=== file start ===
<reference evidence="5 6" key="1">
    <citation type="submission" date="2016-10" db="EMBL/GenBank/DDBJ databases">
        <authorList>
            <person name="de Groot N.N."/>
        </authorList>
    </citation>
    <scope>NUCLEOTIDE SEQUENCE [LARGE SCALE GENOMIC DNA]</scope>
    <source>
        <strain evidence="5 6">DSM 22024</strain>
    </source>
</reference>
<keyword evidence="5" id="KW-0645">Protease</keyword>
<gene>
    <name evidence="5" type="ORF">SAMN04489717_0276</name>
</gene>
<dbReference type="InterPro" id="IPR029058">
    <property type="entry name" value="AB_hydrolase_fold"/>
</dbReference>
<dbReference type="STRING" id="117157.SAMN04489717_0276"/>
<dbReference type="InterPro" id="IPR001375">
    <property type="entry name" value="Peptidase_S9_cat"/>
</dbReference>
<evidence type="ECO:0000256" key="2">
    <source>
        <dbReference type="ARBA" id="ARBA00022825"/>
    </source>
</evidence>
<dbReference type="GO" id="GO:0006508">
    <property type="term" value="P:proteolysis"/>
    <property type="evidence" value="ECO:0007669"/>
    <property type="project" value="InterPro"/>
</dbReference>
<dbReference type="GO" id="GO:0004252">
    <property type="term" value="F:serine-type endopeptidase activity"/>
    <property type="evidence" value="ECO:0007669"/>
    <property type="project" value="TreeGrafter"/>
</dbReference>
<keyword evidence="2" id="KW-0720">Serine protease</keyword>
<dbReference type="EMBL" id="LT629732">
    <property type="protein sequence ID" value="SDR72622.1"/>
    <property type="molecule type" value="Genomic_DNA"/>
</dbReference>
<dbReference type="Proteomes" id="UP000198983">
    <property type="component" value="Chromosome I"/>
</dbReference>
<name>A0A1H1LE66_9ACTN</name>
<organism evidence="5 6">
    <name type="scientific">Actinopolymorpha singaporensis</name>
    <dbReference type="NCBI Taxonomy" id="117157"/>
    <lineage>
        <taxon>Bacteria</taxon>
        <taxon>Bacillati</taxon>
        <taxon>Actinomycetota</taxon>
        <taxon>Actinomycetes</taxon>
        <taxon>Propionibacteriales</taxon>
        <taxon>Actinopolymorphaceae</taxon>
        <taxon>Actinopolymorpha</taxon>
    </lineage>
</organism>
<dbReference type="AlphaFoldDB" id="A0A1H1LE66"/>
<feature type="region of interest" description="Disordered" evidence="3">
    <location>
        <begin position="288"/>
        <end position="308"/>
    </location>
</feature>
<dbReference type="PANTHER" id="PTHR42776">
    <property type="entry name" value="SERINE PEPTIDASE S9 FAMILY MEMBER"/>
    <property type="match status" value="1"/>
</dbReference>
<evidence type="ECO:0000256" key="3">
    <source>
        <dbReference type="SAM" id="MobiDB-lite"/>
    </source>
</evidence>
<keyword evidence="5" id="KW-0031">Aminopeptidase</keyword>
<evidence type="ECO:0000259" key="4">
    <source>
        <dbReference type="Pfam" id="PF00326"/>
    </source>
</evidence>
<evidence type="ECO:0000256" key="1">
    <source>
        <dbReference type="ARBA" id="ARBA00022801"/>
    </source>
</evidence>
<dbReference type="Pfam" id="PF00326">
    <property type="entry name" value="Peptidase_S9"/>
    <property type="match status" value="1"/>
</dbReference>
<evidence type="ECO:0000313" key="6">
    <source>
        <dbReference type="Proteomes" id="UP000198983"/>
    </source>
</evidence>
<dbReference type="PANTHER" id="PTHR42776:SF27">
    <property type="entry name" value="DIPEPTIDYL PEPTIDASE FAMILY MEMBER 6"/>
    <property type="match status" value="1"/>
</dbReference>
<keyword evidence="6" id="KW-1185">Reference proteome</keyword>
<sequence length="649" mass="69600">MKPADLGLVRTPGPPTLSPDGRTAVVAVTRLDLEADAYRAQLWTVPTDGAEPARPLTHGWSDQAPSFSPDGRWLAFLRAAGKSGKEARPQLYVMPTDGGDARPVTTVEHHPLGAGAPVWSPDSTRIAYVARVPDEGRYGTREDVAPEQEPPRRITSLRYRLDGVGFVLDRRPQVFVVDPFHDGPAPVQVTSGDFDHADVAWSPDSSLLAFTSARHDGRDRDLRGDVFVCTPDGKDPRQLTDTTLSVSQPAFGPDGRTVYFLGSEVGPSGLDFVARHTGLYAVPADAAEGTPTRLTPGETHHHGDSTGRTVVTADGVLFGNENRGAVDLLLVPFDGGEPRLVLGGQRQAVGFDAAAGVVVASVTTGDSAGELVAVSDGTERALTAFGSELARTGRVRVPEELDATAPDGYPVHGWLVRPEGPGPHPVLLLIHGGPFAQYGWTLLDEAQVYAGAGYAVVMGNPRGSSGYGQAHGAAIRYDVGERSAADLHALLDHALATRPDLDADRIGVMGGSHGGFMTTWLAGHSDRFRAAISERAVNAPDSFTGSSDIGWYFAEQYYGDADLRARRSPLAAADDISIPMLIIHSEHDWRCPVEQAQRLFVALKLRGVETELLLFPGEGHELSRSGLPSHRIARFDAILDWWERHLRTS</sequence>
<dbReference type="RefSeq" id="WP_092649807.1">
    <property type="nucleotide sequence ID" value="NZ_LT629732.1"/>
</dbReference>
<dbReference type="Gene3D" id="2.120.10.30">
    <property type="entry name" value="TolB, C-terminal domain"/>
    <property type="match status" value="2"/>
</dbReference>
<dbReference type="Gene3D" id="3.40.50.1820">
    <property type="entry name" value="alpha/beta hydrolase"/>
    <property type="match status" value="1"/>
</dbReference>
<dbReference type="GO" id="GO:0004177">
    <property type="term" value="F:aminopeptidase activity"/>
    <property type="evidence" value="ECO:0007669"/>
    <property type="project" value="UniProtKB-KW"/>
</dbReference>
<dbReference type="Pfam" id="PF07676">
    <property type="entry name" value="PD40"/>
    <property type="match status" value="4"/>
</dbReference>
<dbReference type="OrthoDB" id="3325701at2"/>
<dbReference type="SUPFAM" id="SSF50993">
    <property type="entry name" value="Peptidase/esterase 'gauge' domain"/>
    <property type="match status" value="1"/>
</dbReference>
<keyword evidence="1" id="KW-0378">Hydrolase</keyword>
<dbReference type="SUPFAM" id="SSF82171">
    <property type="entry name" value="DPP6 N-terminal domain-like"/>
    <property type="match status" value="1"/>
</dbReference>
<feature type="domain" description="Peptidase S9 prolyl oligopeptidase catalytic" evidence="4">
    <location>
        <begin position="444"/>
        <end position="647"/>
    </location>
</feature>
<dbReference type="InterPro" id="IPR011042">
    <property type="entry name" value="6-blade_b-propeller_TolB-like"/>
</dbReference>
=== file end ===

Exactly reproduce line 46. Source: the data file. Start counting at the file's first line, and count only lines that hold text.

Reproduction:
<name>A0A1H1LE66_9ACTN</name>